I used to watch news every morning but it really started getting me down, so I just stopped. Now i get my news from the web when I feel like I need it, or Hubby tells me, or I see it on blogs.

  4. 67% chance of the end of the world in Perth, that's not good odds Norma :) I know what you mean though, we have the same on 43C days, we start off with the news on the radio, 'it's going to be a scorcher today' .. well gee thanks very much for that news :)

  5. I stopped watching TV news years ago. For some reason, they don't usually break in with 'breaking news' when we're watching NCIS or The Big Bang or other prime time shows.

    And thanks for the plug, Norma! Collin did a super job on the cover!


  6. hahahahahahaahaha "Fire destroyed by home "
    I use to watch NBC morning news but they have just gone over the cliff. And their coverage of the Olympics shows it.
    Plus everything has a title that matches... Tragedy at.... (?) Horror at... (?)
    I watch the first hour of CBS pretty much straight news.
    Congratulations to Chery and Collin

    cheers, parsnip

  7. Well, I needed that chuckle, thank you Norma! I guess the constant feeds are part of our new order (sadly), sigh...I myself don't have TV access/reception and your post made me realize that's not so bad a thing!:)

  8. @ William: You've given me an idea--mock news broadcasts of Moses' conflict with Pharaoh and the plagues in Egypt...Noah and the Great Flood...the end of the world....

    @ Lynn: Talking heads. That says it all!

    @ PK: That's what people are saying on Facebook: "We can get it online. Enough already!"

    @ Grace: I knew you'd enjoy that one! All that thunder and lightning...maybe Thor was paying a visit!

    @ Cheryl: I'm so glad you like his work!

    @ Gayle: Jon Stewart pokes fun at that sort of thing on The Daily Show. Last week he did Terror on Bullshit Mountain!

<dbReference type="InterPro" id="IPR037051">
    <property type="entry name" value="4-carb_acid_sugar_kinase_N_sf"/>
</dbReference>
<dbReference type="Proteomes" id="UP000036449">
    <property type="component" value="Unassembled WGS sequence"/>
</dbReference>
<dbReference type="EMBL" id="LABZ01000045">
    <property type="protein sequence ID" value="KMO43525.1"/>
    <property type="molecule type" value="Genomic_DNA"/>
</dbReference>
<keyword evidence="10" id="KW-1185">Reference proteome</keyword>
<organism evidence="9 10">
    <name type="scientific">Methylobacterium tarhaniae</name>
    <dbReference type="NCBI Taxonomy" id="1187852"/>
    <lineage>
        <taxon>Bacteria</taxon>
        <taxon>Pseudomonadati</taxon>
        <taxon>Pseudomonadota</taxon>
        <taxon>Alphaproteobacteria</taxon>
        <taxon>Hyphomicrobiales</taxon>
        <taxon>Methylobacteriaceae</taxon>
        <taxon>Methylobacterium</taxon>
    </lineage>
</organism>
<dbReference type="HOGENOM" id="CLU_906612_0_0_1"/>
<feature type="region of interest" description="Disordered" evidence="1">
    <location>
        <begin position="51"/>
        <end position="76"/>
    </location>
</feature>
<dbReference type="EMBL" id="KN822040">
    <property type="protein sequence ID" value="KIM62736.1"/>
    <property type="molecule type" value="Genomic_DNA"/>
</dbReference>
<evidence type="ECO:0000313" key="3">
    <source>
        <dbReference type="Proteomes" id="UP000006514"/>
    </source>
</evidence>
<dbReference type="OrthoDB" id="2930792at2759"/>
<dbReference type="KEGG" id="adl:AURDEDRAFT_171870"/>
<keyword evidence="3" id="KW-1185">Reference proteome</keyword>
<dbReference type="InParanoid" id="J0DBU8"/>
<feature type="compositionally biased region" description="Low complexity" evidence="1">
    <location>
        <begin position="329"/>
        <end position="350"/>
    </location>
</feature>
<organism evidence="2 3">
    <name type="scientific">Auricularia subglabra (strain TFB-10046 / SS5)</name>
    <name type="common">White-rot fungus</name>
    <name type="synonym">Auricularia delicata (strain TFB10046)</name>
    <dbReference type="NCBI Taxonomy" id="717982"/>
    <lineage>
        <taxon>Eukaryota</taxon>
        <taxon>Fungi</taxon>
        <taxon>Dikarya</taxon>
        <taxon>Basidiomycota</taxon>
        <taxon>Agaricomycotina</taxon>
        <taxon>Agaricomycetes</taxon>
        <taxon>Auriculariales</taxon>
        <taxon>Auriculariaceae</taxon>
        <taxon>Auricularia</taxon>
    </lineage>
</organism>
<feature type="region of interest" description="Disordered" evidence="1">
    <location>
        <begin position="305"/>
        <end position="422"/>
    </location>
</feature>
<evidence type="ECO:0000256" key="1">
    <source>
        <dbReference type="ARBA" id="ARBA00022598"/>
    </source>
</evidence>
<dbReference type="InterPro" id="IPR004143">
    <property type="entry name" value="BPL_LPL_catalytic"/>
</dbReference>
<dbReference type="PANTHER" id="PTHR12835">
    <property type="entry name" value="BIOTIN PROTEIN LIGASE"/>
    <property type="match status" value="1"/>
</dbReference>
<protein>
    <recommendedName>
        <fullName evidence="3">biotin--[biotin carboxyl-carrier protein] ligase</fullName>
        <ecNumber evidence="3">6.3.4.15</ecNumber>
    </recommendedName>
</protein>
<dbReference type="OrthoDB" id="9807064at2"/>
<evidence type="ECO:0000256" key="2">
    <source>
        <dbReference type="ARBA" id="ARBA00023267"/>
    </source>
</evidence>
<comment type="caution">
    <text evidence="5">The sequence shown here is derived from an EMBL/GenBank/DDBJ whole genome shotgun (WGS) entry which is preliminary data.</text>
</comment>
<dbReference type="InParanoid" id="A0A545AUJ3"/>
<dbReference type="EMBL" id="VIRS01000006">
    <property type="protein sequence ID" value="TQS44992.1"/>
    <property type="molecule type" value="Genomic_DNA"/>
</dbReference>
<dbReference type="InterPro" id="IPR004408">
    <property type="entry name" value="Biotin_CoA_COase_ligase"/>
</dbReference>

9. I usually watch news when I'm fixing dinner and cleaning up the kitchen--that's about all I need!

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  11. They do the same here if and when it rains, a fire is going, or a police squad & helicopter chasing a vehicle. My son & family live in Washington state where snow fell. The newscast said all schools were closed. My son called the local schools since there was only two inches of snow. Sure enough they were open.

  12. @ Maria: Once a day is enough for most of us! A while back, Brian Williams did spots for NBC News, talking about how we're all "hungry for more news." I have yet to meet anyone who wants more news!

    @ Shelly: It seems to be a nationwide frustration!

    @ Mari: They reported school closings when they weren't actually closed? That's bad.

  13. Oh, and don't forget you can get those nice apps for your phone, just in case you missed something as you stepped away from your TV...
    Good one, Norma!

  14. Norma, my eyes popped at the amount of local news in your area. It's way over the top. We look at the evening news more out of ritual as we get our news junkie fixes via the computer in the a.m.

  15. @ Lorelei: I've had a couple of those. The KSDK app hasn't worked in a long time, and I had KMOV only for weather alerts. I dropped both in favor of Weather Bug!

    @ Kittie: I tend to only watch news in the morning. I can only imagine what TV is like for people who don't have alternate forms of TV viewing like cable, satellite or streaming!

  16. So . . . was the man holding a bowl of spaghetti when he was attacked? A good reminder to write clear sentences.

  17. I would have had to turn of the TV a long time ago - super annoying!

  18. @ Mark: News writers are often guilty of a lack of clarity!

    @ Hilary: It's beyond annoying! I switch to our Roku and watch something good!